Use Value (and Aesthetics)
jpb8 at acpub.duke.edu
Wed Mar 29 11:14:45 MST 1995
Well, there I am, minding my own business, finishing off John Guillory's
_Cultural Capital_ (and incidentally my trying to think through the issue
of use value is prompted by having to give a paper on the same panel as
Guillory's in an upcoming conference) when I find that he has in fact
been working along very much the same lines as I have been trying to
suggest on this list!
His argument: political economy and aesthetics emerged from the same
discourse of moral philosophy, and both disciplines had to deny each
other to achieve their autonomy, which each effectively did by first
constructing and then denying the status of use-value.
Some scattered quotations:
Baudrillard (!) has apparently already argued that "'use value' is
determined by a 'logic of equivalence' identical to that of exchange
value" (301). For "exchange value is... the condition for the
retroactive construction of the use of an object as an expression of its
"political economy relegates use value to a domain of subjectivity, which
it cannot enter into the equation of exchange value" (302). More or less
the same for aesthetics (see Kant's "purposiveness without purpose" in the
_Critique of Judgment_) such that "*both* aesthetics and economics were
founded in contradistinction to the concept of 'use value'" (302).
[By the way, lots of this analysis is based on Caygill's _Art of Judgment_]
"A concept of specifically aesthetic value can be formulated only in the
wake of political economy's discourse of exchange value... it becomes
possible and even necessary to reconceive aesthetic judgment by *analogy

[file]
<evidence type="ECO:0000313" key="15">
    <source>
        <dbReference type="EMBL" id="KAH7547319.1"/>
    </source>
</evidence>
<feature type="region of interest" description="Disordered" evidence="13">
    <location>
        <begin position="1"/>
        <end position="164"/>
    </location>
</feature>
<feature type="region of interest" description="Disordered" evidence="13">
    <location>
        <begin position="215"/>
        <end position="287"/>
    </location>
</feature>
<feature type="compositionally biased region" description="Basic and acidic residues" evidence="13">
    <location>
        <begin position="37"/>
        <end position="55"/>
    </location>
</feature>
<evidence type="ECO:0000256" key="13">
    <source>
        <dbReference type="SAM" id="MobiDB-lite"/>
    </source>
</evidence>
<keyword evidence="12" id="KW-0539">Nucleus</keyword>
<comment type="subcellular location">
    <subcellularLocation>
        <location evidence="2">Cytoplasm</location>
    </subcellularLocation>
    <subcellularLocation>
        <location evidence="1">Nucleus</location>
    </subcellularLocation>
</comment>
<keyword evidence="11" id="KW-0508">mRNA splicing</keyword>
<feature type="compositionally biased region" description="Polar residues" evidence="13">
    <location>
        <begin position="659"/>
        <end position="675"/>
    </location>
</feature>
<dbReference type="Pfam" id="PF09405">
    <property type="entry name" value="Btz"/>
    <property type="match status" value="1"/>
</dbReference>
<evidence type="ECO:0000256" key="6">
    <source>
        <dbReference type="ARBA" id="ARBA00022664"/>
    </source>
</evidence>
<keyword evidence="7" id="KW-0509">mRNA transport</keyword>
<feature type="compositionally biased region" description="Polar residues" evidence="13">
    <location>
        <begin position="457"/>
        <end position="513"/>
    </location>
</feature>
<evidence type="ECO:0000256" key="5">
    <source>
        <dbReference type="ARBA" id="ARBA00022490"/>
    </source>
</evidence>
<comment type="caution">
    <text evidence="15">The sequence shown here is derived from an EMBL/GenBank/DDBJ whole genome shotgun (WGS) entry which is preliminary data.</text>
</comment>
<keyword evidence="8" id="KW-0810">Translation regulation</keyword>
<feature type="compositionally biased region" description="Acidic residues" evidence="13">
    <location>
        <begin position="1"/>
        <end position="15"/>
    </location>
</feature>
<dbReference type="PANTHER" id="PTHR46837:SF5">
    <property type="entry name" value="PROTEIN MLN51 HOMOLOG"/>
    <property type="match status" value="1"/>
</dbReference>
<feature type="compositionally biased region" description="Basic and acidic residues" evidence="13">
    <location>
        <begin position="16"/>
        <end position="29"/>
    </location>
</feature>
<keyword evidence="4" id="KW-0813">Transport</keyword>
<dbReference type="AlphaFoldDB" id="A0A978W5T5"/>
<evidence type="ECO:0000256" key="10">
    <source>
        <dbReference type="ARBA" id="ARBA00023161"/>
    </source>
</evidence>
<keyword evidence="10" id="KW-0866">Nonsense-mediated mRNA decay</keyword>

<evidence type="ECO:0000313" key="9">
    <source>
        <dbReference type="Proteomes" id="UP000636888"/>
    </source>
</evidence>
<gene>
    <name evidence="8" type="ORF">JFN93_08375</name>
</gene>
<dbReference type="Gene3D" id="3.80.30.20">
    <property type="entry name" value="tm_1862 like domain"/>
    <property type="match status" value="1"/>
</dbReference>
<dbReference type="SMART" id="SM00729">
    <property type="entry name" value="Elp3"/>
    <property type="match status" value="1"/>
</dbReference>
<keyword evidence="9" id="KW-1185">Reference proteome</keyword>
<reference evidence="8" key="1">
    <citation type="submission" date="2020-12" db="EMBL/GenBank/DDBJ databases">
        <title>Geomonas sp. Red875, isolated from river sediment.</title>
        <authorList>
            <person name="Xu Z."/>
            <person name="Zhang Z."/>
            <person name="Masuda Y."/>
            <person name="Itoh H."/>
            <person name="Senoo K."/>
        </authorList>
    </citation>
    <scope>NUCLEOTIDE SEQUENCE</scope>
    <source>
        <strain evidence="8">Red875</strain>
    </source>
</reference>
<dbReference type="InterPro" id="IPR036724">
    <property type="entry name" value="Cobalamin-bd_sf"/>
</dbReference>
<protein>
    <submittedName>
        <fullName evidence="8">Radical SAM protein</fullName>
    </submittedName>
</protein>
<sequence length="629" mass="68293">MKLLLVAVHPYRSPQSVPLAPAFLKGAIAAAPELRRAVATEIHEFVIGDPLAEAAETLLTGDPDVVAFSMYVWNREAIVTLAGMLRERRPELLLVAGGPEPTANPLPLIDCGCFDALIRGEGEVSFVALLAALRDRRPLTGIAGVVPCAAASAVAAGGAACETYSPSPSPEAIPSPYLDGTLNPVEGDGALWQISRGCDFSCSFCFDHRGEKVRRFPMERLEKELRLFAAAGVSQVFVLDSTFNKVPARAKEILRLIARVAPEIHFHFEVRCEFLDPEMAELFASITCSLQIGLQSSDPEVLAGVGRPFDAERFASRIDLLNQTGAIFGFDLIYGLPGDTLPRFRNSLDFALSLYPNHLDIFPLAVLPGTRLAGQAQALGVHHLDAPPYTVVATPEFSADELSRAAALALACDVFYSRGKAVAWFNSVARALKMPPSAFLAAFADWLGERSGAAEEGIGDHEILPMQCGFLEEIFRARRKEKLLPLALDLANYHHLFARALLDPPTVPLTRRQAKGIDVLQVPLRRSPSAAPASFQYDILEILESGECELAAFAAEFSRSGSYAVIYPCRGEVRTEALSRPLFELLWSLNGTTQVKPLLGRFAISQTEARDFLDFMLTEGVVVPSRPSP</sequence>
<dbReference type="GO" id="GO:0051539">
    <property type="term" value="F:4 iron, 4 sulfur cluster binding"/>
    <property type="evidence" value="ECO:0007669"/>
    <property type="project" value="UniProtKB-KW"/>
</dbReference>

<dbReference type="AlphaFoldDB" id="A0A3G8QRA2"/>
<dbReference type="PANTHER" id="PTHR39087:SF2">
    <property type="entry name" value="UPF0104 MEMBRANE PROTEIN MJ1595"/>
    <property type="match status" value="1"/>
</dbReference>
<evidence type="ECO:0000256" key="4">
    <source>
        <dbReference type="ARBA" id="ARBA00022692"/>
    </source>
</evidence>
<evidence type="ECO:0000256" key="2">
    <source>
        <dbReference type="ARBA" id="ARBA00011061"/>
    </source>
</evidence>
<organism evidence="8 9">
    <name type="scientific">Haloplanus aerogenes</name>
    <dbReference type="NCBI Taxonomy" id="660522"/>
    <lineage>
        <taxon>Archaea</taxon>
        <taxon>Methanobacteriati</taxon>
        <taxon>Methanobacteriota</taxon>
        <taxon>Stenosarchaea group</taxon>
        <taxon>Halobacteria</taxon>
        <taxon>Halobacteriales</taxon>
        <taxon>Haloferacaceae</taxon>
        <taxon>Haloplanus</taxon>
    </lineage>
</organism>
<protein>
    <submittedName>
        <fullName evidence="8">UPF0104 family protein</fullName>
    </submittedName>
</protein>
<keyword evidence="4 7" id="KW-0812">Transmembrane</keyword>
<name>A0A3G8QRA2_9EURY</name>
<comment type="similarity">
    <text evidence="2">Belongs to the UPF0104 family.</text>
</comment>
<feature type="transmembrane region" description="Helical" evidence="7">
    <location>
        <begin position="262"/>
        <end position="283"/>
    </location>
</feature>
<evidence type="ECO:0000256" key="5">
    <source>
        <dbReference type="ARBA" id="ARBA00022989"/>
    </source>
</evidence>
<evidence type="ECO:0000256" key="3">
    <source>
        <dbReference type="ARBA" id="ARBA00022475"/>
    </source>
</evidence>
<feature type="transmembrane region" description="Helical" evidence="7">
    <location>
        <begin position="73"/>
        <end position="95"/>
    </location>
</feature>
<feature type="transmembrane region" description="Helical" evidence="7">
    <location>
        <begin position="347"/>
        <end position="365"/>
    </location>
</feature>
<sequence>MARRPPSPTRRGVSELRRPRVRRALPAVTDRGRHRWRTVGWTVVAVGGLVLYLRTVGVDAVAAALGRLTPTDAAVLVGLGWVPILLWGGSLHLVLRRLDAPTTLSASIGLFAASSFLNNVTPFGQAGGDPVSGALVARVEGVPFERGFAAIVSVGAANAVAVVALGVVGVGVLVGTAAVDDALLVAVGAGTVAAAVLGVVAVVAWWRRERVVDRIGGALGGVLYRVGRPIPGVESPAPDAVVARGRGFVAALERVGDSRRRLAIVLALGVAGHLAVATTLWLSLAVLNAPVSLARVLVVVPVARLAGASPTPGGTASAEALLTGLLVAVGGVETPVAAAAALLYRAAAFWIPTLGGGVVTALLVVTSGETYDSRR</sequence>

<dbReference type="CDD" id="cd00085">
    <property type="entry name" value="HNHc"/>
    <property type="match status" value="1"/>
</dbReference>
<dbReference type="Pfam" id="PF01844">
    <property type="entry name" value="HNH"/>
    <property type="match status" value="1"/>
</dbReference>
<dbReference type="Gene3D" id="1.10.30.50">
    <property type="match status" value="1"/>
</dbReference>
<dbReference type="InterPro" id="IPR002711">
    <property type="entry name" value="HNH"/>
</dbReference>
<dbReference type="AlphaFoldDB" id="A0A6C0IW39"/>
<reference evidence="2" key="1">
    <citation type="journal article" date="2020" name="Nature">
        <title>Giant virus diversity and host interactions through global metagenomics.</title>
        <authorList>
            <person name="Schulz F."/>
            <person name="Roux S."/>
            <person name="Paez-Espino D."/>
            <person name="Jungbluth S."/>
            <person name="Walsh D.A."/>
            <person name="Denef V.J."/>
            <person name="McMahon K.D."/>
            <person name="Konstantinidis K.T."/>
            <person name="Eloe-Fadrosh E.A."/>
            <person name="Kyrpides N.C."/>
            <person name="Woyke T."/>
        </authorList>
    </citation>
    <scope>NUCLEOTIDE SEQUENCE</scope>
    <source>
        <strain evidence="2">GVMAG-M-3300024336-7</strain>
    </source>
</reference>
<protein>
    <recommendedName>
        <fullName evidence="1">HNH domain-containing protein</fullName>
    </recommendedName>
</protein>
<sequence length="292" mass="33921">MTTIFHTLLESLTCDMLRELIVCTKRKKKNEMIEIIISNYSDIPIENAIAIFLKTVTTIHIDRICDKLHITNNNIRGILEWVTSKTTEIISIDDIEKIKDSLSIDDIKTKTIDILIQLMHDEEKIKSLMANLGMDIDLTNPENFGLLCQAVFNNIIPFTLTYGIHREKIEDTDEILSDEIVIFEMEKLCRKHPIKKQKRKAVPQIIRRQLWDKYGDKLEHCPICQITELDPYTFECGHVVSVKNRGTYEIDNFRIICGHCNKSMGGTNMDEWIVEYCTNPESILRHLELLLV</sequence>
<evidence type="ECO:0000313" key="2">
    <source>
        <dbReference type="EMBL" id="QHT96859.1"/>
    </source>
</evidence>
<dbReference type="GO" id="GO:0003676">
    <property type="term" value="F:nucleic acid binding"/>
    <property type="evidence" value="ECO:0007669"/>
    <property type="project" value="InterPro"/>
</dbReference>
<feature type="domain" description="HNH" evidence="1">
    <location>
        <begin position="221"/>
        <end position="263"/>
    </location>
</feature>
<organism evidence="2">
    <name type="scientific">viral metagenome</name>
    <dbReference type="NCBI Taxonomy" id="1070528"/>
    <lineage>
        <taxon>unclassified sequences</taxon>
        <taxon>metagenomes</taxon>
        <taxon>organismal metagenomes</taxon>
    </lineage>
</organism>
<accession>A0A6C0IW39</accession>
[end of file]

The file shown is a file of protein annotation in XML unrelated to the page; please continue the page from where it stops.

to exchange value*... aesthetics learns to forget political economy just
as political economy forgot aesthetics" (316f.).
Then a move to Marx and underconsumption (maybe that's the wrong term--at
least to Marx and the necessity for an expansion in consumption
appropriate to capitalization) means an attempt to explain "the capacity
of the commodity-object to create a need for itself in the absence of the
consumer's prior experience of that need" (320).
Back to the aesthetic then, to see that "the work of art is a certain
*kind* of commodity. The commodity is a certain *kind* of work of art"
(321) so the distinction made by Smith (Guillory quotes the same passage
as Steve Keen did) finally breaks down once and for all.
Now Guillory is railing against this whole logic of commensuration, as
"the discourse of commensuration can substitute for the analysis of
social relations" (324) and incidentally, he's therefore primarily
targetting versions of relativism or pragmatism (most clearly Barbara
Herrnstein Smith's), for "it is only in the graduate seminars that one
can have the thrill of experiencing the 'contingency' of value...
[whereas] any analysis of objective social relations will on the contrary
reveal that both 'values' and the discourse of value are historically
*determined* as objective social facts. It is time now to replace the
philosophical notion of the contingency of value with a historical
account of the determination of value" (324f.). This latter can be taken
as one of the book's "thesis statements" and he is insistent that this
project is impossible remaining at the level of economism, and therefore
we need to look at Bourdieu's analysis of the variety of sociologics.
Anyway, there's more (of course). I don't buy it all... surplus gets
relegated to a footnote (though not necessarily thrown out); the last few
pages are lame, lame, lame, and he's desperate for the redemption of the
aesthetic: his last thought is: "Socializing the means of production and
consumption would be the condition of an aestheticism unbound, not its
overcoming" (340). But, in Bourdieu's terms, I think he conflates the
aesthetic with the symbolic, and hasn't looked closely enough at
Bourdieu's anthropological work with the Kabyle, which would put him off
this particular for of aesthetic utopia.
But I thought I'd throw this in.
jpb8 at acpub.duke.edu
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